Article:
I know I have a long way to go. Every extra word written is inching me closer to that purpose.



Lose a wish, gain another

I carry a wish/prayer box with me on a keyring. It’s just a small pewter cube with a magnetic fastener on the lid, with a tiny space inside to put a slip of paper with your wish/prayer written on it. There are pretty little swirlies as decoration, and the words “faith”, “love”, “joy”, and “hope” on each edge of the lid. Up until recently, my box carried a rolled strip of paper with some serious advice from a trusted author friend. Someone who talked me out of being stupid about my fears. Her words meant a huge amount, and they were exactly what I needed to hear, and I decided to copy them into my box to hang off my belt loop and reinforce the positive change I had to commit to.

On the keyring right beside the box is a small spiral cage holding my craggy ball of Apache Tear Obsidian, a grounding and creative stone. They go together well, and as a pair are my “touchstone”. A tangible sign of my intent, something to grab when I need a ready reminder of my will to grow and improve and overcome. In recent times, I had sat down to review my plans for the future, as the New Year tends to inspire. Not much about my goals has changed, but I did realise that the mantras inside my wish/prayer box had come to pass; I didn’t feel the same way about those troubles anymore. The repetition had worked and reinforced my ability to be confident in those areas. With this rather self-satisfied understanding, I grabbed my box to replace the note within-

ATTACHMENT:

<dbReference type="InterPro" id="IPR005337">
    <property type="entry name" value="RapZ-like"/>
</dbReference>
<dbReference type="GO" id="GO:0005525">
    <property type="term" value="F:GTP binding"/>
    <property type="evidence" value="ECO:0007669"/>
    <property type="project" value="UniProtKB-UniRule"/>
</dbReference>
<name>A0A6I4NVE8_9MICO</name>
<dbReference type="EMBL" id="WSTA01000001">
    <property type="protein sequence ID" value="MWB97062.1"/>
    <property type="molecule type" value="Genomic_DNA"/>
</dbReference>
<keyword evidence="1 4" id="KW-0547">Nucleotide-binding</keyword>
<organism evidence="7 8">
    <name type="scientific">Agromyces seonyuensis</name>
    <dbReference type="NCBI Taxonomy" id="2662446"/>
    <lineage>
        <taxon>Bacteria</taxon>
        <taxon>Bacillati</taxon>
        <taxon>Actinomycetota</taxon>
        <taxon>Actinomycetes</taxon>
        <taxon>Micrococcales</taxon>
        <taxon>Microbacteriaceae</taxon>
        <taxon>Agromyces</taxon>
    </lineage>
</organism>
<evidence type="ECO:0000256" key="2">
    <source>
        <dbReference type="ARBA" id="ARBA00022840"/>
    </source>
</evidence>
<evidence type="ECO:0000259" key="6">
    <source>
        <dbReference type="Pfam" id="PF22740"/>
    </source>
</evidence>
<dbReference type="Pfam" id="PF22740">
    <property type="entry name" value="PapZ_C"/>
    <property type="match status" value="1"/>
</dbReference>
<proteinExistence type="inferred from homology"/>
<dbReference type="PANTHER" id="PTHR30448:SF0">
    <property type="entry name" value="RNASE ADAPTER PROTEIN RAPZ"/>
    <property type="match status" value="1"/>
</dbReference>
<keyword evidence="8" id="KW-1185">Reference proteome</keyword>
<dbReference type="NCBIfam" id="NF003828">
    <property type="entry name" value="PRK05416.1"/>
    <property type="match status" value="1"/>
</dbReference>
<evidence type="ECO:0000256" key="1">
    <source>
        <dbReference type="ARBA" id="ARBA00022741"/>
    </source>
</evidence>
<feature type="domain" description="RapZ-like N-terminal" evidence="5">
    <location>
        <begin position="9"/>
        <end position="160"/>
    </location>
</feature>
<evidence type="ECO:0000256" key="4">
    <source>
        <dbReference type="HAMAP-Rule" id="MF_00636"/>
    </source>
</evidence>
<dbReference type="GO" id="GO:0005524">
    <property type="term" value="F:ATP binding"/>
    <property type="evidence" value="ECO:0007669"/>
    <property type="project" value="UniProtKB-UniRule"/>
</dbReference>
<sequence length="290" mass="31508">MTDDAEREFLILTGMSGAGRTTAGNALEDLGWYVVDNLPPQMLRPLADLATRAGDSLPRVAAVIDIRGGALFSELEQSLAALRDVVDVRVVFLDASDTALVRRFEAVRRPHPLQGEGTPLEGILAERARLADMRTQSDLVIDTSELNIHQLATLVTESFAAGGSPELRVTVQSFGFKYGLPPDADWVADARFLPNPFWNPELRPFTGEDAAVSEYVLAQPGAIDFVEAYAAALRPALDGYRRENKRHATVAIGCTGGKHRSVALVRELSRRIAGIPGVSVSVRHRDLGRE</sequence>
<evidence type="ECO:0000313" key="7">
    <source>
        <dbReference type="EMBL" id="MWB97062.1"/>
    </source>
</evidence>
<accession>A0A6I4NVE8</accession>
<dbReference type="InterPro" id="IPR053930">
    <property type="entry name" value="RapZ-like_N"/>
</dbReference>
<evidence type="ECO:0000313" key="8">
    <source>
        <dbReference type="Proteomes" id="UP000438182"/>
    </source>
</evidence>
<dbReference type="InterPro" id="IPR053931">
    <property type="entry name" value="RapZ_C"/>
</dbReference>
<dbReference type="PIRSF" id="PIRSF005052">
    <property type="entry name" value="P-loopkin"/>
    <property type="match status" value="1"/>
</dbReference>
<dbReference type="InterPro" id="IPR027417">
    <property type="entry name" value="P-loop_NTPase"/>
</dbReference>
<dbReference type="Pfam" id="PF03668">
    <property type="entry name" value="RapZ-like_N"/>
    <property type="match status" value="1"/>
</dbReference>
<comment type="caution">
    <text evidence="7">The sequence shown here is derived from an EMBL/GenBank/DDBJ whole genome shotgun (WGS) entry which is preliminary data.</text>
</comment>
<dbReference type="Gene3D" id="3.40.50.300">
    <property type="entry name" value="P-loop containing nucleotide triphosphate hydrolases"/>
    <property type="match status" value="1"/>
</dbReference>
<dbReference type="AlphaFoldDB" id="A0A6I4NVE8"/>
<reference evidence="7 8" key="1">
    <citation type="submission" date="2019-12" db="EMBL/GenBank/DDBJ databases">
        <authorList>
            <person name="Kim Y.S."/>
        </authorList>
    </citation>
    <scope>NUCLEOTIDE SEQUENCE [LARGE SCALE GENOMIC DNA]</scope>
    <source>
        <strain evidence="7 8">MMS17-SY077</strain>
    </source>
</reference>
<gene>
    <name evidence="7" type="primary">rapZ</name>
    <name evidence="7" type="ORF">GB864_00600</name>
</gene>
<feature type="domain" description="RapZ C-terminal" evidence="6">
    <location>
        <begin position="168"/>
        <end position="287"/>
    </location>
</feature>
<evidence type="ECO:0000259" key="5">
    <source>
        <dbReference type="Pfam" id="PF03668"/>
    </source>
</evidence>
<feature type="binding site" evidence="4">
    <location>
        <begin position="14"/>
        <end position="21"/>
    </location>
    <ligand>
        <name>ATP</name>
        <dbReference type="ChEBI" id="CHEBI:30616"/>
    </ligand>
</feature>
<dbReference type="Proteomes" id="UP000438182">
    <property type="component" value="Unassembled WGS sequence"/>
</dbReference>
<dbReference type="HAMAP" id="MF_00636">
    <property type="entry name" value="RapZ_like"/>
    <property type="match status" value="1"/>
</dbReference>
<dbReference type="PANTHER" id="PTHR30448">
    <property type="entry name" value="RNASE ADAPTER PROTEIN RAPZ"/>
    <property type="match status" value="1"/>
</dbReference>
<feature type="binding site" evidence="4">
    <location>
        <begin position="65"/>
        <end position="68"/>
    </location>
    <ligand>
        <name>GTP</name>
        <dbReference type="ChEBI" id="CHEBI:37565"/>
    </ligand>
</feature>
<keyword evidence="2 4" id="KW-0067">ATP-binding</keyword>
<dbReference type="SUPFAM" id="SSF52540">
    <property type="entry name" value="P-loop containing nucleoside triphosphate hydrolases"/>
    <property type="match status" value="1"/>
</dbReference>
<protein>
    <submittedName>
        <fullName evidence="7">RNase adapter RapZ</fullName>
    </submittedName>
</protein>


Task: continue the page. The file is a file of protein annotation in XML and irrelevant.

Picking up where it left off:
And it was already gone. One empty box, no sign of my mini-scroll anywhere.

Make no mistake, I flip open the lid on the wish/prayer box near-daily (the magnetic clasp makes such a nice “clack” when it shuts!) and just peek inside. I didn’t need to pry out the note, unroll the paper, and read the message each day as I knew its words and meaning off by heart by that point. So it couldn’t have been gone for longer than a day, two at the very most. Right at the point where I’m concluding it’s time for a new mantra to lead me on?